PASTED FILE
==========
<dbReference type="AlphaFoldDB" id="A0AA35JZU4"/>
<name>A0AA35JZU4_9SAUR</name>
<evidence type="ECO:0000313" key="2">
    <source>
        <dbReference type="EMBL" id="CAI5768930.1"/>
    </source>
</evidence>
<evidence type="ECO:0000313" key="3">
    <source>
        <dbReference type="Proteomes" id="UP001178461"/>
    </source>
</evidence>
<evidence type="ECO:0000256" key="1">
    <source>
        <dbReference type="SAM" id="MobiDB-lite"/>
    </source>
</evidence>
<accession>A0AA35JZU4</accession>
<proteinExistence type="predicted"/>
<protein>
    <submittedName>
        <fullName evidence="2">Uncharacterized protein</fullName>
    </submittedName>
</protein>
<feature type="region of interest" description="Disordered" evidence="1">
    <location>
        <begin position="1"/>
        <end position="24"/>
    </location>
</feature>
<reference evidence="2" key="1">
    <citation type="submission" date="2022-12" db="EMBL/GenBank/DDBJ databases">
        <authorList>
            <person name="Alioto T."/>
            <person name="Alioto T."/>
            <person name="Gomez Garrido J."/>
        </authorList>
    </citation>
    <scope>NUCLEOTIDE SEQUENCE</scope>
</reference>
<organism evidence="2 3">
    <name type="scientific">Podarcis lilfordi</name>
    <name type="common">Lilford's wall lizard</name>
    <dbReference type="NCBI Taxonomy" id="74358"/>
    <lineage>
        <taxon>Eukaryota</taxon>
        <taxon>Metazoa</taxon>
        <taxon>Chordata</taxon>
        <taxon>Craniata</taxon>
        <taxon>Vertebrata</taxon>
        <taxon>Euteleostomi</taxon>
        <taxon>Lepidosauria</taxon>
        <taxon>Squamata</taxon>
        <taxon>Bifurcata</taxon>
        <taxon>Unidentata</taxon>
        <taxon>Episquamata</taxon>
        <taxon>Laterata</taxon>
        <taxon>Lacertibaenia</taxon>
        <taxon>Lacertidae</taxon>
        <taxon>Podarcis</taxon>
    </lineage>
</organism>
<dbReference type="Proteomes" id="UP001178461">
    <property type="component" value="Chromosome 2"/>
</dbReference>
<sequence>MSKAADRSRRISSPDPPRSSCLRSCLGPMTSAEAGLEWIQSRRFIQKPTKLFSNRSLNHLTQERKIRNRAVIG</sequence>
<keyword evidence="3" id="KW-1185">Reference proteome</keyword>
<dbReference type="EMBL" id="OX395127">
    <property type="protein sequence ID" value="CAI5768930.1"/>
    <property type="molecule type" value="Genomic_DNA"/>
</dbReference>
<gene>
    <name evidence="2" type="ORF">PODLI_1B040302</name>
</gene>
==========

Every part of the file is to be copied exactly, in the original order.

<dbReference type="AlphaFoldDB" id="A0AA35JZU4"/>
<name>A0AA35JZU4_9SAUR</name>
<evidence type="ECO:0000313" key="2">
    <source>
        <dbReference type="EMBL" id="CAI5768930.1"/>
    </source>
</evidence>
<evidence type="ECO:0000313" key="3">
    <source>
        <dbReference type="Proteomes" id="UP001178461"/>
    </source>
</evidence>
<evidence type="ECO:0000256" key="1">
    <source>
        <dbReference type="SAM" id="MobiDB-lite"/>
    </source>
</evidence>
<accession>A0AA35JZU4</accession>
<proteinExistence type="predicted"/>
<protein>
    <submittedName>
        <fullName evidence="2">Uncharacterized protein</fullName>
    </submittedName>
</protein>
<feature type="region of interest" description="Disordered" evidence="1">
    <location>
        <begin position="1"/>
        <end position="24"/>
    </location>
</feature>
<reference evidence="2" key="1">
    <citation type="submission" date="2022-12" db="EMBL/GenBank/DDBJ databases">
        <authorList>
            <person name="Alioto T."/>
            <person name="Alioto T."/>
            <person name="Gomez Garrido J."/>
        </authorList>
    </citation>
    <scope>NUCLEOTIDE SEQUENCE</scope>
</reference>
<organism evidence="2 3">
    <name type="scientific">Podarcis lilfordi</name>
    <name type="common">Lilford's wall lizard</name>
    <dbReference type="NCBI Taxonomy" id="74358"/>
    <lineage>
        <taxon>Eukaryota</taxon>
        <taxon>Metazoa</taxon>
        <taxon>Chordata</taxon>
        <taxon>Craniata</taxon>
        <taxon>Vertebrata</taxon>
        <taxon>Euteleostomi</taxon>
        <taxon>Lepidosauria</taxon>
        <taxon>Squamata</taxon>
        <taxon>Bifurcata</taxon>
        <taxon>Unidentata</taxon>
        <taxon>Episquamata</taxon>
        <taxon>Laterata</taxon>
        <taxon>Lacertibaenia</taxon>
        <taxon>Lacertidae</taxon>
        <taxon>Podarcis</taxon>
    </lineage>
</organism>
<dbReference type="Proteomes" id="UP001178461">
    <property type="component" value="Chromosome 2"/>
</dbReference>
<sequence>MSKAADRSRRISSPDPPRSSCLRSCLGPMTSAEAGLEWIQSRRFIQKPTKLFSNRSLNHLTQERKIRNRAVIG</sequence>
<keyword evidence="3" id="KW-1185">Reference proteome</keyword>
<dbReference type="EMBL" id="OX395127">
    <property type="protein sequence ID" value="CAI5768930.1"/>
    <property type="molecule type" value="Genomic_DNA"/>
</dbReference>
<gene>
    <name evidence="2" type="ORF">PODLI_1B040302</name>
</gene>